Something very odd happened on the cusp of the new decade: Lou Reed sobered up, fell in love. With a woman. Whom he married. With his parents in attendance. These events affected his life affected his life and writing, possibly leading to the honest (on the surface, anyway) monologues throughout Growing Up In Public.

He still sounds desperate and gargling on “How Do You Speak To An Angel”, to the effect that he’s almost tongue-tied, while the tight New York backing adds some doo-wop echoes. He’s a little more in control but still tense on “My Old Man”, wherein he accuses his father of continually beating his mother. “Keep Away” is a mildly humorous look at a dysfunctional relationship with some terrific rhymes. For the title track he relies on the same basic chords, repeated, with an annoying fretless bass part that resembles an elephant, while “Standing On Ceremony” is pure new wave, with menacing verses and an incongruous chorus that merely repeats the title awkwardly.

While not exactly an epic, “So Alone” is a one-sided conversation well illustrated by the accompaniment, with a “get up and dance” section that’s actually funny. By contrast, “Love Is Here To Stay” has potential, but the he-said-she-said content of the verses is underdeveloped. The momentum slides further on “The Power Of Positive Drinking”, something of a novelty track, complete with a dopey faux-reggae beat and a quote from “Please Please Me”, of all things. In “Smiles”, he blames his permanently sour puss on his mother, with so many lyrics crammed in they’d make a better poem than a song, even with an odd reference to “Walk On The Wild Side” at the end. We seem to be a fly on the wall for his marriage proposal in “Think It Over”, a surprisingly tender and effective song. That would be a great place to end the album, but instead we close with a plea to “Teach The Gifted Children” that quotes from “Take Me To The River” for some reason; whether this is a nod to Al Green or Talking Heads is unknown.

Growing Up In Public would appear to be an accurate description of the overall thematic effect. That’s not to say, as he’d mocked a couple of years earlier, “Lou Reed’s mellowed, he’s older,” but all the conflicting references to his parents come off like notes taken after an hour on the shrink’s couch. He may have been maddening, but at least he was interesting.

Lou Reed Growing Up In Public (1980)—

Saturday, September 17, 2011

Lou Reed 12: The Bells

In an anomaly for his catalog, The Bells found Lou Reed sharing songwriting credits. While the lyrics were all his, the music was developed with band members, jazzman Don Cherry, and Nils Lofgren of all people. Like his last two albums, it was recorded in that German binaural system that was supposed to be the most authentic you-are-there reproduction. That may have been necessary considering his continued reliance on a guitar synthesizer that created sheets of sound, which might even have been just fine if Lou didn’t go out of his way to make it such a chore to listen to not what he had to say, but how he said it.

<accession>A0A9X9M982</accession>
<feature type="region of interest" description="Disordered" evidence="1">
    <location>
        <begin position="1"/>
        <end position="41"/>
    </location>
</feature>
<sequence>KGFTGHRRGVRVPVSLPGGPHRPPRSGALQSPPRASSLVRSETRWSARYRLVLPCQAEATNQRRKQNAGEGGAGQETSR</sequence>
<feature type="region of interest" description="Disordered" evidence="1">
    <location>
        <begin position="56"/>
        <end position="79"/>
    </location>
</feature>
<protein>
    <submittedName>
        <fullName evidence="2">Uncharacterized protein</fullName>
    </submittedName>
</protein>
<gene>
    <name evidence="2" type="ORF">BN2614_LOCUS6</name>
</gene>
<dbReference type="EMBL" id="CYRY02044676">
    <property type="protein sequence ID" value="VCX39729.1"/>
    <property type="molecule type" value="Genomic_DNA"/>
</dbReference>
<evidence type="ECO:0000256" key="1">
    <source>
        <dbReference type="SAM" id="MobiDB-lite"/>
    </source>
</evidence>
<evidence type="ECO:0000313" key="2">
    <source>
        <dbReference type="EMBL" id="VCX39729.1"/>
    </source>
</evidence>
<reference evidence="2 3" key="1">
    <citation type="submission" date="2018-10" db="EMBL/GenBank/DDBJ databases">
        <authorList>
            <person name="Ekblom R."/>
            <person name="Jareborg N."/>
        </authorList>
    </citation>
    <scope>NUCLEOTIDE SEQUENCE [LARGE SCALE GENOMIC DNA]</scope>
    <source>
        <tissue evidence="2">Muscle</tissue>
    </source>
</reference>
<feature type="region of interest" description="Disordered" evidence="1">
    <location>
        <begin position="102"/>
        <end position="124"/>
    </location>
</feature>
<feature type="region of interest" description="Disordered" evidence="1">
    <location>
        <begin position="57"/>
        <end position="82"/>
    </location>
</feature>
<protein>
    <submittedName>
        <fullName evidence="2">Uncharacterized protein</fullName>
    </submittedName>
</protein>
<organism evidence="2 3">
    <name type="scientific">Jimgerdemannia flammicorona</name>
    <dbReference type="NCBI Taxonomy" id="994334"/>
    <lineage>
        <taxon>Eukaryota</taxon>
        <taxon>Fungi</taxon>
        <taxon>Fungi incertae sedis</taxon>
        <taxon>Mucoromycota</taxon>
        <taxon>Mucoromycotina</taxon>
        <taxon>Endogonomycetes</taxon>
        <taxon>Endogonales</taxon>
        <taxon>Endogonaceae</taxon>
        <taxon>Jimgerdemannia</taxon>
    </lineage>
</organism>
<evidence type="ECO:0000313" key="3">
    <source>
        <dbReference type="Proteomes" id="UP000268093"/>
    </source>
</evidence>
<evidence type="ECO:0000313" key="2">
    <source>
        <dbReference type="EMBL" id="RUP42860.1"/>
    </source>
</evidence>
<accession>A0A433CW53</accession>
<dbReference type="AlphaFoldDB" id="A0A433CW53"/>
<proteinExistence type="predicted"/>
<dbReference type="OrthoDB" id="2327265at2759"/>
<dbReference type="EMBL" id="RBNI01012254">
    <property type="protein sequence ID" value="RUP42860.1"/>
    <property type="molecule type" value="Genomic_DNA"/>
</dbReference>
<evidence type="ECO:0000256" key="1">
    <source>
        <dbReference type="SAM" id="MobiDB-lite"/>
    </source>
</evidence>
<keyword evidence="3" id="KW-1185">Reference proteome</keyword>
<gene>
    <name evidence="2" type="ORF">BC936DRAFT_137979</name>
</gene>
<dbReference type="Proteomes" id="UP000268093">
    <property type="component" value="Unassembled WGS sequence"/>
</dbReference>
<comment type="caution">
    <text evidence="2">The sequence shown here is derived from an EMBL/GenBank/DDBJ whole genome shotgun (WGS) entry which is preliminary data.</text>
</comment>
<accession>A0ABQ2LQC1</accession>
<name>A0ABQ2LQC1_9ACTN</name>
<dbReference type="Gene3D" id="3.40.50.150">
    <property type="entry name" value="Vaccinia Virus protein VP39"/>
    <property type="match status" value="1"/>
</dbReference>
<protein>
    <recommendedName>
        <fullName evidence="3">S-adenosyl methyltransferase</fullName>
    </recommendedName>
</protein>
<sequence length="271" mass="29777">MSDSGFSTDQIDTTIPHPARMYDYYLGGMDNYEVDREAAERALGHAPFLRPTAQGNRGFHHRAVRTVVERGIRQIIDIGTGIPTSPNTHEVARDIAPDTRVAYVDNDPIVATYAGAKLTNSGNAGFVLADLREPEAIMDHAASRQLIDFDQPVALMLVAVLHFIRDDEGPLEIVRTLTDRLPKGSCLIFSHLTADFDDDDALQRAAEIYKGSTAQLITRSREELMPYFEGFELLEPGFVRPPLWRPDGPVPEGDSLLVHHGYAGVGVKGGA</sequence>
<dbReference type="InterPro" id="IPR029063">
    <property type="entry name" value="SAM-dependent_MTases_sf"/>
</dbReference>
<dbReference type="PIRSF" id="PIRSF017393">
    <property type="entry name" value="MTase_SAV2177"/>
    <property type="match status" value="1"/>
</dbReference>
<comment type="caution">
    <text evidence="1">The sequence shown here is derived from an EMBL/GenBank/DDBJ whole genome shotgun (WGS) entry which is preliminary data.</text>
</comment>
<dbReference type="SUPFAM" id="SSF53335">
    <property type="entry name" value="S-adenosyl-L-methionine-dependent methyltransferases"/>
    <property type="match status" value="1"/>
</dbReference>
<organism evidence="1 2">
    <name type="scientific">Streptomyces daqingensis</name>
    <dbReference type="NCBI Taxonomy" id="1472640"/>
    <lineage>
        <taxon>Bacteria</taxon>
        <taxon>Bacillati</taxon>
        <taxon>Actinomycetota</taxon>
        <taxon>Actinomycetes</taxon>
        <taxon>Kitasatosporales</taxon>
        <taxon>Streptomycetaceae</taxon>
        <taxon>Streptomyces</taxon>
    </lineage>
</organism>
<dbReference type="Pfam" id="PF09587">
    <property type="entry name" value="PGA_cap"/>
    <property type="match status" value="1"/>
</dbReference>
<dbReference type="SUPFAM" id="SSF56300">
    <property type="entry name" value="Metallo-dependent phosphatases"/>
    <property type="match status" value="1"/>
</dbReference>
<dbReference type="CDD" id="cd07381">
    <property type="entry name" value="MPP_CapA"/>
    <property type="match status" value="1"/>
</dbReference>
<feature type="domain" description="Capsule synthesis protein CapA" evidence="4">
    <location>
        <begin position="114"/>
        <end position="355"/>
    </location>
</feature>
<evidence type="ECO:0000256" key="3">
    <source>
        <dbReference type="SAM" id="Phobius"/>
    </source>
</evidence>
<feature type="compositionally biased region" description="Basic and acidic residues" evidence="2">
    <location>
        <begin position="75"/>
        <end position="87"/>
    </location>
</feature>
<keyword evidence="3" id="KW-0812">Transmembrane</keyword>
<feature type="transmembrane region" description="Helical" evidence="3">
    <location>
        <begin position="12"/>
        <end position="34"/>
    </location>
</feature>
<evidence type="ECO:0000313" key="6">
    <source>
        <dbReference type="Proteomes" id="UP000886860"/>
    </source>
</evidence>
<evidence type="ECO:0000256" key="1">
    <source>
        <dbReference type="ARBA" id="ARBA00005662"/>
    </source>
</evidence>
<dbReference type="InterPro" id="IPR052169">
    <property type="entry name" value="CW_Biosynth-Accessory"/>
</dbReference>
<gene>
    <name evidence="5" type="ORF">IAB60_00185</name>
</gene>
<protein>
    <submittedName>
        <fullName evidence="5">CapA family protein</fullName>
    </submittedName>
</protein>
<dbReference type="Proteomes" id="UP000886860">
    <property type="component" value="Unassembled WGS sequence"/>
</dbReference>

On “Stupid Man”, he crams a whole lot of lyrics into a decent template that goes too fast for him to get the words out. By contrast, the perverted three-word groove of “Disco Mystic” even makes it into his published anthology of complete lyrics. The dense doo-wop of “I Wanna Boogie With You” seems to successfully match mood and message, but then he’s back to the obnoxious bleating in “With You”, not even bothering to separate the tracks. “Looking For Love” has an insistent catchy melody over the pounding rhythm section and piano—plus Marty Fogel, who honks a sax that would be in place on a Graham Parker album—that Lou barely attempts to match. A shame, because not only is it the only song he wrote alone, but it could’ve been a decent hit if performed right. “City Lights” returns him to a deep bass near-croon, over a track smothered in whistles, bells, and similar noisemakers.

The longest songs take up side two, and while each is challenging, they’re superior. “All Through The Night” works a lyric about futility and desperation over a simple boogie groove while (just like in “Kicks”) drinks rattle, dishes clinks, and conversations go on in the background, occasionally rising to drown out the band—a clever audio effect, but frustrating. Despite its strange samba rhythm, “Families” is the most arresting lyric, depicting a conversation between a grown man estranged from his home, studying how the disconnection that causes teens to leave home continues into adulthood, and underscores it. Finally, there’s the title track, a long dirge of an improvisation that pits sax against Don Cherry’s trumpet while Lou mumbles indiscernibly for five minutes. After several threats, the voice finally comes to dominate, in a lyric Lou swears he made up on the spot. Ultimately, it’s hypnotic.

While it was his hallmark, Lou’s seeming insistence on spending the least amount of time perfecting his vocals often worked against his obsession with getting the words and accompaniment absolutely perfect. If he didn’t have a melody, he didn’t bother trying to find one, and that makes The Bells, for all its unique offerings, frustratingly inconsistent.

Lou Reed The Bells (1979)—

Friday, September 16, 2011

Ben Folds 6: Ben Folds Live

Whether he’s playing with a band or on his own, every Ben Folds concert offers something different from the previous performance. His encyclopedic knowledge of his own catalog, as well as others, means every setlist is a coin toss, and his love for new and old cheese can lead to any number of improvisations.